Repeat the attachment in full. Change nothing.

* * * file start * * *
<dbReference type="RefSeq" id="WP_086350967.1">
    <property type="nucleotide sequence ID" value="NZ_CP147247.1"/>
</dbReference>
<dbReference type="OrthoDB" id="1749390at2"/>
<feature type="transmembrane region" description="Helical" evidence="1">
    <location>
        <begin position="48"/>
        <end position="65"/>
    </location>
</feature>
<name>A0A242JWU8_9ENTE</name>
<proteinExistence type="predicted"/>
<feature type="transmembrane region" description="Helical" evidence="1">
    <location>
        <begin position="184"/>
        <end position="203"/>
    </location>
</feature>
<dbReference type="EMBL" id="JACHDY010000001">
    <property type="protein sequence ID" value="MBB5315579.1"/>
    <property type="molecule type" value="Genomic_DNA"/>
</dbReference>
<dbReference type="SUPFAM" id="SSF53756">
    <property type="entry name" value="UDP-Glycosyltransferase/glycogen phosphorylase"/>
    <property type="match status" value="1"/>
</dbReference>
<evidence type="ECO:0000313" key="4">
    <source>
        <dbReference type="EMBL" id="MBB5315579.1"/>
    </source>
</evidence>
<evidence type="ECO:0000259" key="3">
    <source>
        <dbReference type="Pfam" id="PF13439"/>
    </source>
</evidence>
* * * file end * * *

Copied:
<dbReference type="RefSeq" id="WP_086350967.1">
    <property type="nucleotide sequence ID" value="NZ_CP147247.1"/>
</dbReference>
<dbReference type="OrthoDB" id="1749390at2"/>
<feature type="transmembrane region" description="Helical" evidence="1">
    <location>
        <begin position="48"/>
        <end position="65"/>
    </location>
</feature>
<name>A0A242JWU8_9ENTE</name>
<proteinExistence type="predicted"/>
<feature type="transmembrane region" description="Helical" evidence="1">
    <location>
        <begin position="184"/>
        <end position="203"/>
    </location>
</feature>
<dbReference type="EMBL" id="JACHDY010000001">
    <property type="protein sequence ID" value="MBB5315579.1"/>
    <property type="molecule type" value="Genomic_DNA"/>
</dbReference>
<dbReference type="SUPFAM" id="SSF53756">
    <property type="entry name" value="UDP-Glycosyltransferase/glycogen phosphorylase"/>
    <property type="match status" value="1"/>
</dbReference>
<evidence type="ECO:0000313" key="4">
    <source>
        <dbReference type="EMBL" id="MBB5315579.1"/>
    </source>
</evidence>
<evidence type="ECO:0000259" key="3">
    <source>
        <dbReference type="Pfam" id="PF13439"/>
    </source>
</evidence>